You Know What Sucks? Depression.

TW: self-harm, suicide

Nope, only beds here. Your productive member of society is in another castle.

Nope, only beds here. Your productive member of society is in another castle.

Your  alarm has gone off at least five times. Maybe six, or seven, or maybe you should stop counting. You should get out of bed. You have to get up, go to class, participate, socialize, be a productive member of society. Otherwise, what’s the point of you?

But to do that, you have to get out of bed, and you’re not sure that’s possible. You feel like you’re part of the bed. Maybe you are the bed.

You aren’t the bed, but there are nasty little beasties inside you telling you otherwise. They gnaw at your muscles until you can’t move. They make you feel impossibly heavy. How can you get out of bed when you’re drawn to it by your own personal gravitational force?

They’re in your brain, too. “Worthless,” they say. “Lazy. Incompetent. Failure. You can’t even get out of bed.” They gnaw at your muscles some more.

That’s just how the beasties are when you’re in bed. They’re sleepy. If you get out of bed, well, they’ll be wide awake. They’ll start to work on your appetite. What will it be today? Will you have to force yourself to stomach some yogurt, or will you eat several pieces of leftover pizza, some Easy Mac, and three KitKats before you even start to feel like you can stop eating? They’ll keep gnawing at your muscles, of course, and make you ache. Best yet, they’ll have much more to say.

“Really? Yoga pants and a T-shirt? Did you even shower today? Ugh, slob.”

“You see those people over there, laughing? You know they’re laughing at you, right? They can see you’re worthless. They think it’s funny you even bother when you’re obviously doomed to failure.”

“You skipped your morning class. Your professor probably hates you now. Your classmates are rolling their eyes. ‘Why does she even bother trying?’ they wonder. They can see the failure all over you, too.”

“Oh, you’re thinking of actually going to your next class? Why? You’ll talk too much or too little and they’ll all hate and judge you. What’s the point? They know you aren’t cut out for this.”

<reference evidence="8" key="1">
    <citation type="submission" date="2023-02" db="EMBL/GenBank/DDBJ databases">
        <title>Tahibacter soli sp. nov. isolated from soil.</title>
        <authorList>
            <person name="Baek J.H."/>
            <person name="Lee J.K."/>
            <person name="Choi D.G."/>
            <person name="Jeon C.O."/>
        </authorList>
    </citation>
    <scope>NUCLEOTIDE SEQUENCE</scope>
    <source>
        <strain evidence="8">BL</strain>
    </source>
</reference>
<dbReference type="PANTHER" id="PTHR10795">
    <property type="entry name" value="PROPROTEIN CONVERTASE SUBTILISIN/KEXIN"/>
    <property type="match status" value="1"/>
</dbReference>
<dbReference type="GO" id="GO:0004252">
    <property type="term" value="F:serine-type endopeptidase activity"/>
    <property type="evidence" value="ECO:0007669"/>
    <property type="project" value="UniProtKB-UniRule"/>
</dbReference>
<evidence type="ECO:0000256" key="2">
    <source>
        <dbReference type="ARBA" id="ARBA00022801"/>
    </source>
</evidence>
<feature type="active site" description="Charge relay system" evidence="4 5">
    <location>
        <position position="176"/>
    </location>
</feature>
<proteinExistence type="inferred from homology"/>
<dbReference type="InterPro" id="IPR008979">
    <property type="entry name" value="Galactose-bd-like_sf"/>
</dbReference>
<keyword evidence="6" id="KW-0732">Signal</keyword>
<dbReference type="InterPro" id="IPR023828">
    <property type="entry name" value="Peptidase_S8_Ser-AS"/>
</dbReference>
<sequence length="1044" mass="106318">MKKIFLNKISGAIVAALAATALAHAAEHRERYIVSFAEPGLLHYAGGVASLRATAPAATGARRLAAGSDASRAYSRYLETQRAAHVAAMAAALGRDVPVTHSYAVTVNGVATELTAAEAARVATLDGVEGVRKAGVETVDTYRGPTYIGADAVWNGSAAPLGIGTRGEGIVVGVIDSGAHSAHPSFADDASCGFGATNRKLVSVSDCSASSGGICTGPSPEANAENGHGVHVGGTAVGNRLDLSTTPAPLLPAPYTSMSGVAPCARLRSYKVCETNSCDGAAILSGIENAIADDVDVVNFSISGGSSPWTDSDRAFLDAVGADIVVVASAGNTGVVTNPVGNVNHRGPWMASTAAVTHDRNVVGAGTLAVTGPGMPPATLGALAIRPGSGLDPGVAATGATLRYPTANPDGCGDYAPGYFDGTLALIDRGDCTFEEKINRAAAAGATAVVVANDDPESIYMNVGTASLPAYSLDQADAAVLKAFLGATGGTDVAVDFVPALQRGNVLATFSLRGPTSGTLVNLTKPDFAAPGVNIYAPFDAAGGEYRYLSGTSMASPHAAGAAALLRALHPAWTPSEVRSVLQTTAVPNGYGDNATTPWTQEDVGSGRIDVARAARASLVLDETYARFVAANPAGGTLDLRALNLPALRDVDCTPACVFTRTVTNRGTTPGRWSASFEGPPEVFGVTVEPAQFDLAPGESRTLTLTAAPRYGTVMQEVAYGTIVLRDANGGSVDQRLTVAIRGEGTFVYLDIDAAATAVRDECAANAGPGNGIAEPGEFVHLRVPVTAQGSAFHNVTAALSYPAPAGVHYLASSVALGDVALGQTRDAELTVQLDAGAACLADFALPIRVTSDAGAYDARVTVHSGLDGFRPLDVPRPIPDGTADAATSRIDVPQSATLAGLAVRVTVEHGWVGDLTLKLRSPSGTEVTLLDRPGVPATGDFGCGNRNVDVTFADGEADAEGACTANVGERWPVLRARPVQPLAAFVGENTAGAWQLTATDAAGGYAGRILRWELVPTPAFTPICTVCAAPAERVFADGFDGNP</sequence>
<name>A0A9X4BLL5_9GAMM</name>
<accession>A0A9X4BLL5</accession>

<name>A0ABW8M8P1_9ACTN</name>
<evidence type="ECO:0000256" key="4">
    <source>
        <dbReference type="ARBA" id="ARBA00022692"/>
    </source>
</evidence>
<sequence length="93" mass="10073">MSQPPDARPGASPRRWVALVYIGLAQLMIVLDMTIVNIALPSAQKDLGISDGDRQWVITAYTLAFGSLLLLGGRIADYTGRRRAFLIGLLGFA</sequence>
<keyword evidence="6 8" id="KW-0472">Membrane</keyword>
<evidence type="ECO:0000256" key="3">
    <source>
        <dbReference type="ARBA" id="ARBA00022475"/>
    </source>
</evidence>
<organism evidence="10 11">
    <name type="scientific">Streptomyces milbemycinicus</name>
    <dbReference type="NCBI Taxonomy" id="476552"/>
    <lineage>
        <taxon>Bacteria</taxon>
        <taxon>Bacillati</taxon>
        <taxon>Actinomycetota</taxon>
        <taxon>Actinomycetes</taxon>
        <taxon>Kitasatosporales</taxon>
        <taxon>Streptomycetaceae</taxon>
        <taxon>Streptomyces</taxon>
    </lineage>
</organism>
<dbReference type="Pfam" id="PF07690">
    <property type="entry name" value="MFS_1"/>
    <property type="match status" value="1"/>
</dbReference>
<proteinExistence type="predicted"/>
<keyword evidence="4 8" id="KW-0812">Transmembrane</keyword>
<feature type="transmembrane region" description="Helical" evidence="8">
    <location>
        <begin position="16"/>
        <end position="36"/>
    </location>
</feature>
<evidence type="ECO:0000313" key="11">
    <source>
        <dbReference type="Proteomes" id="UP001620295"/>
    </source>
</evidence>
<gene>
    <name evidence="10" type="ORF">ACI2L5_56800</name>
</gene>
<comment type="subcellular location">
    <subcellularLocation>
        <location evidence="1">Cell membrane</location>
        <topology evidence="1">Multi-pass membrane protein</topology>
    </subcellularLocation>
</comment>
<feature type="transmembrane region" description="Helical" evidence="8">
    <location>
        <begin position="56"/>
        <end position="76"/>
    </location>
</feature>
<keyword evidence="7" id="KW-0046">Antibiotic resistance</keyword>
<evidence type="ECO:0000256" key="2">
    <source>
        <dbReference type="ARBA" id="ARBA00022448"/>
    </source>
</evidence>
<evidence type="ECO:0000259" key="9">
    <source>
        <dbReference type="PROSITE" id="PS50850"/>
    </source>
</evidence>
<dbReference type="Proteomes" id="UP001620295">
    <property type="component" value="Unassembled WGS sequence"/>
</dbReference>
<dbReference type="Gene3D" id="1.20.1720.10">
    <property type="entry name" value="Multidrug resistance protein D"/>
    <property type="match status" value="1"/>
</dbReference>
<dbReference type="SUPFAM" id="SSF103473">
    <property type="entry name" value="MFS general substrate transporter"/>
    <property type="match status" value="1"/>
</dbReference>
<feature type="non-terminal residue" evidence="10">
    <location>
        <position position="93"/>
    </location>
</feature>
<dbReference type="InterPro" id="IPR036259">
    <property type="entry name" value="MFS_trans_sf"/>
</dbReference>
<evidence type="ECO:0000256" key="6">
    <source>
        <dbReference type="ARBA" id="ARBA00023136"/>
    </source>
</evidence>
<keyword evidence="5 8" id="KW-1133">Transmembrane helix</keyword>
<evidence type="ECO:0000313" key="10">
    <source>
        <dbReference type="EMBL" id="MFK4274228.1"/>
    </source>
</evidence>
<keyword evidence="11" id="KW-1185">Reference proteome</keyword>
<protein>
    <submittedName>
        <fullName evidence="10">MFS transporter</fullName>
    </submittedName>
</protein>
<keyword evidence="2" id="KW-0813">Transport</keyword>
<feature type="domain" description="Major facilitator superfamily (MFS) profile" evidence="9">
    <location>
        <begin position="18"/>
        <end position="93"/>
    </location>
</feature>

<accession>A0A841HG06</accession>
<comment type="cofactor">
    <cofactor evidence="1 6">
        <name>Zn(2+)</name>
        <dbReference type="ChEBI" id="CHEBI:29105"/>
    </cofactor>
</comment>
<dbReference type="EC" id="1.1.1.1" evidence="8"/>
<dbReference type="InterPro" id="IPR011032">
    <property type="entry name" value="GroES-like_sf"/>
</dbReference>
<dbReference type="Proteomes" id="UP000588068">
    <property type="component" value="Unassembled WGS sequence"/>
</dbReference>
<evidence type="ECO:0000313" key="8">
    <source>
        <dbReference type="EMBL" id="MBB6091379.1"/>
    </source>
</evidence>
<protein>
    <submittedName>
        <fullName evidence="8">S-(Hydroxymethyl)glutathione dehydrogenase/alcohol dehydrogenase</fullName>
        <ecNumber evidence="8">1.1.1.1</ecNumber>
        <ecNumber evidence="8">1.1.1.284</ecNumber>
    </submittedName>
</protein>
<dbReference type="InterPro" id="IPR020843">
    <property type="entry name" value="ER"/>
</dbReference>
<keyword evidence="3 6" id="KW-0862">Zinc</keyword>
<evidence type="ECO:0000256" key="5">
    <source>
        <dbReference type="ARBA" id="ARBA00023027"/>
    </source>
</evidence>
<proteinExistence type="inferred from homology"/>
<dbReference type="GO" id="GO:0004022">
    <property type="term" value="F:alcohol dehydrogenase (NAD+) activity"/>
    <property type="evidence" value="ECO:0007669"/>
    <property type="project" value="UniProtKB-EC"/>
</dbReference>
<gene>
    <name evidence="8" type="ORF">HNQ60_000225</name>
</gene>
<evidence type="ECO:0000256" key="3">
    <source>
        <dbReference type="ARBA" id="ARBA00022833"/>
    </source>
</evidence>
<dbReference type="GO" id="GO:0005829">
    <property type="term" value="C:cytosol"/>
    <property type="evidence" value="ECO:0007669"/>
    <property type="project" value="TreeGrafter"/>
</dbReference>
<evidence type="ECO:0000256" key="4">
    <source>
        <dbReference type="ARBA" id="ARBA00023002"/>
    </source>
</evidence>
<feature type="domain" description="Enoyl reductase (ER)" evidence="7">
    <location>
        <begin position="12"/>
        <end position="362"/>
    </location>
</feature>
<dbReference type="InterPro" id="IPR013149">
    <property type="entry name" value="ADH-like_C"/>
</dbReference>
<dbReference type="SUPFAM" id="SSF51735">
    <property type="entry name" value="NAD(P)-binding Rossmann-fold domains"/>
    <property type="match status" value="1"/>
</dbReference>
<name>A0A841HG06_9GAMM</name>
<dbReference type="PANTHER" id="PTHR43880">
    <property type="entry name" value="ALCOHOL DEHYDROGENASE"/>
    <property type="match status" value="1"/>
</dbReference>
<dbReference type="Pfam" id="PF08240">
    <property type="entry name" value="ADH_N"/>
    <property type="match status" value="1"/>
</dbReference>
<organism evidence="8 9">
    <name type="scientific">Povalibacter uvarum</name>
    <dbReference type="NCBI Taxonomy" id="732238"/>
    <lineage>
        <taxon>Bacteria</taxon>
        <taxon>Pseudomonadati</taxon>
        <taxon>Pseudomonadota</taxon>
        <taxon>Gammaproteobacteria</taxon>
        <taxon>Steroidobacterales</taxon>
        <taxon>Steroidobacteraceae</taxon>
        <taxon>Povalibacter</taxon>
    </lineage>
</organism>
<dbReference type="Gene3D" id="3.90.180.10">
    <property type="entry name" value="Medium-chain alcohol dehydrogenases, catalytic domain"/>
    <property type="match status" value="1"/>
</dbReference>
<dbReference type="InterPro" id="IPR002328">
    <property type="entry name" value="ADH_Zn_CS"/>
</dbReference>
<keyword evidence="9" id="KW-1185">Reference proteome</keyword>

“You drop a class or two every semester and you don’t even have a job. If you can’t handle college, how are you going to survive in the real world? You know the answer to that, though. You won’t survive.”

“No, don’t talk to your friends and family about it. Don’t you disappoint them enough as it is?”

“Aw, you’re taking your antidepressants? How cute.”

The voices paralyze you. Maybe you cry uncontrollably, or just stare into space, unable to move. You start thinking of ways to hurt yourself. Maybe just a few cuts would relieve the pressure inside you. Maybe you should take a dozen melatonin and sleep for the next week. Maybe you should just end it all.

“You’d still be a disappointment,” the nasty little beasties say. “Aren’t you supposed to be stronger?”

The worst part is, no one who doesn’t deal with the beasties will understand. They’ll think you’re weak and lazy. “Why don’t you just get over it? Have a more positive attitude! Stop dwelling!” There’s no physical evidence that they can see, so to them it’s not an illness. It’s not a valid reason to miss class or work or to stay in bed all day. It’s not like you’re throwing up or running a fever.

Cutting starts to seem like a good idea again. Maybe they’ll take you seriously if you’re bleeding.

Or maybe you should just stay in bed.

Disclaimer: Since I know there are people who will worry, I’m not presently in danger of harming myself. I am in a safe place. I just felt that to exclude those thoughts would be disingenuous. Mostly I am just a bed.

4 thoughts on “You Know What Sucks? Depression.

  1. I know exactly what you mean! I can’t count how many times I stayed in bed instead of work or going to school. This, of course, just made me feel worse because “every other human adult can do this”. Thank you for your honesty.

  2. I went through a period for a year and a half where I cried whenever someone was not looking directly at me. (I didn’t count surveillance cameras in stores as eyes on me.) “Situational depression” I was told. “Get out of the situation, you’ll get out of the depression.” And I did, but I never would have been able to get into a new life without my Alpha friends.

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